Release: 27 August 2021
Label: Black Lodge Records
“Another day, another Swedish Black Metal band” you might think to yourself and I would partially agree but as all things subjective, this is equally a welcomed and rejected perspective to which I’ll simply assume you’re moving forward with the former; these words still retaining your attention. THIS particular BM Swede horde has been fairly productive in the last four years, materializing three solid albums for consumption. In fact, their previous release Nattarvet caught many ears here at Folk-Metal.nl and took 9th Best Album of 2019, with a strong showing on the Ghostlands premier too so you can trust us when we proclaim Wormwoord’s quality! However, it also being the first review in many months for me, I’ll preemptively apologize for any jadedness that will inevitably emerge, and to be honest, that may be due to a recent shift towards electronic and alt-metal, overall a generally broader disdain for the familiar.
Clearly judging by the numerical attribute I’ve granted this album, two things can be surmised. One, I am still very much into Folk Metal and two, Wormwood continue to showcase a work worthy. Remnants of rock n’roll yesteryear are evident on the opener and single The Archive, and are instant nostalgia triggers with several folk elements sprinkled throughout. I would further argue that an equal blend of classic rock, folk and black metal is the overall perceived theme on Arkivet. It is approachable and as previously noted by another reviewer on Nattarvet, “accessible” folkened back metal. The conventional song structure may be off putting to some younger listeners, yet Wormwood keep it intriguing by incorporating these currently considered Progressive elements like a rock groove familiar from Deep Purple and Pink Floyd. When comparing to other Folk-Metal acts, bits and pieces of melodic Finntroll and melancholy Moonsorrow peak through this modernized visage.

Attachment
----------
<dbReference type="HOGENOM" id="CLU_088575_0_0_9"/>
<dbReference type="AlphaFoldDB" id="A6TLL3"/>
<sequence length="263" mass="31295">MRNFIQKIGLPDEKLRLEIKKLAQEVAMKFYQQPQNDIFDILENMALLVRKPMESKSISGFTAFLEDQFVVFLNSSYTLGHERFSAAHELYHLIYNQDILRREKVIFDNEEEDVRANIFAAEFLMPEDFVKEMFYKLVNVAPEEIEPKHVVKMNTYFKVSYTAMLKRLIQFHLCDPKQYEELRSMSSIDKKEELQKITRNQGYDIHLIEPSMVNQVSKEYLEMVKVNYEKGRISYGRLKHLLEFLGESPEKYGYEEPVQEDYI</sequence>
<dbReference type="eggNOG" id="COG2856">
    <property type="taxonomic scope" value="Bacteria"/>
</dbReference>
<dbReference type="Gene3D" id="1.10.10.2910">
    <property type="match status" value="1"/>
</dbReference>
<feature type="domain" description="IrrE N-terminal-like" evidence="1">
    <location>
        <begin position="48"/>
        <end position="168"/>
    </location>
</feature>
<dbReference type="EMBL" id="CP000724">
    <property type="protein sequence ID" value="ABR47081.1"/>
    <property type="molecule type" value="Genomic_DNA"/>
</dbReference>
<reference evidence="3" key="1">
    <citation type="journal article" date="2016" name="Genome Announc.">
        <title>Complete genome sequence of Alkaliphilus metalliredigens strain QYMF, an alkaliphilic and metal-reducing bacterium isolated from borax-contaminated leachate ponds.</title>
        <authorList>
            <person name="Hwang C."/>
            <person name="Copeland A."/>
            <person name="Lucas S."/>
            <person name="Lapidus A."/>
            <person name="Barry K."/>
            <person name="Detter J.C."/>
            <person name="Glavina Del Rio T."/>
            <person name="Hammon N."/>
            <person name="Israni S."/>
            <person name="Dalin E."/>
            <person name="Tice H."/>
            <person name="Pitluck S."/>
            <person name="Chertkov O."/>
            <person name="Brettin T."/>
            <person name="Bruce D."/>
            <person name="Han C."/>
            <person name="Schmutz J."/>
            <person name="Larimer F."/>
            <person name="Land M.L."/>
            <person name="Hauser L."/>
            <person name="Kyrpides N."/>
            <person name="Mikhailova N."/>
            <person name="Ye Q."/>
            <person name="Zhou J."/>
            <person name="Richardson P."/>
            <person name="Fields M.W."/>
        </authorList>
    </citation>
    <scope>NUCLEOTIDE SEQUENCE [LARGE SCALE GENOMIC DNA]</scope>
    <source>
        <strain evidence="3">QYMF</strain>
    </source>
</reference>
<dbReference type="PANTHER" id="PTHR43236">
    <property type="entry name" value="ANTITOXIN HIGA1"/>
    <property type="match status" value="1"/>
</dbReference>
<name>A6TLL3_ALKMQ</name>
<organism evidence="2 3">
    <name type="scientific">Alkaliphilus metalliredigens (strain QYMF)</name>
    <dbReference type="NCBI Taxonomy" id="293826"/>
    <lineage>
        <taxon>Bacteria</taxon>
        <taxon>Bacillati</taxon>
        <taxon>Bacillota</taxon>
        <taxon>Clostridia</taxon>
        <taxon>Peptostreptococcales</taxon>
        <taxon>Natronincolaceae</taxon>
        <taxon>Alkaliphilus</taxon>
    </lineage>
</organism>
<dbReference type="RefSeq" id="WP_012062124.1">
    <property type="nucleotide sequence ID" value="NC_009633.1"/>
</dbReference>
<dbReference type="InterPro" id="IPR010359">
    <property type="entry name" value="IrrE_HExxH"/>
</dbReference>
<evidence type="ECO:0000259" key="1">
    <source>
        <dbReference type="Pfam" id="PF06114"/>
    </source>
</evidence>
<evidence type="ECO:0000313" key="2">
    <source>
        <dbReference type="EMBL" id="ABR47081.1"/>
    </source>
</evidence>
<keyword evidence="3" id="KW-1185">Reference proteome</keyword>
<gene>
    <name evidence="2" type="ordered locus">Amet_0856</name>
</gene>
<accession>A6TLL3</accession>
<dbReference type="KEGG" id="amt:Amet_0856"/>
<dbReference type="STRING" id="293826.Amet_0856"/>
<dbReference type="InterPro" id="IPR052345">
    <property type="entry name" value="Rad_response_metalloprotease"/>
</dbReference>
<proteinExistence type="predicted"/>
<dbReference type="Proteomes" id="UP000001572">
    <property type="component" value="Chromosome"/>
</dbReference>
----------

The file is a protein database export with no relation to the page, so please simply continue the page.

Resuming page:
This latest record is complete with newly minted mostly English lyrics, baring a painful message on the futility of humanity, ever emphasized by our collective dissonance. As such, a doomy essence and slower pace flow through each track in very “atmospheric blackened” fashion, employing traditional fry screams and spurts of lightly distorted clean chants, primary melodies entrenched in longing, dragging wails of lead guitar.
The Gentle Touch of Humanity rounds off the atmospheric dread and existential angst nicely, because we all know there is no such thing; the painful reminders of climate denial and humanitarian disparity indifference teach us otherwise. Wormwood emphasize this by including the most horrific headlines from the world’s hardest year thus far, pandemia 2020. Our collective trauma would have seemingly driven society towards improvement but learning isn’t that easy and profit will always prevail. So in the end, have we gleamed anything form all the horror? Me and this record may remind you to beg to differ. But enough about the sad, just go listen to help dull such pain.
- The Archive
- End of Message
- My Northern Heart
- The Slow Drown
- The Gentle Touch of Humanity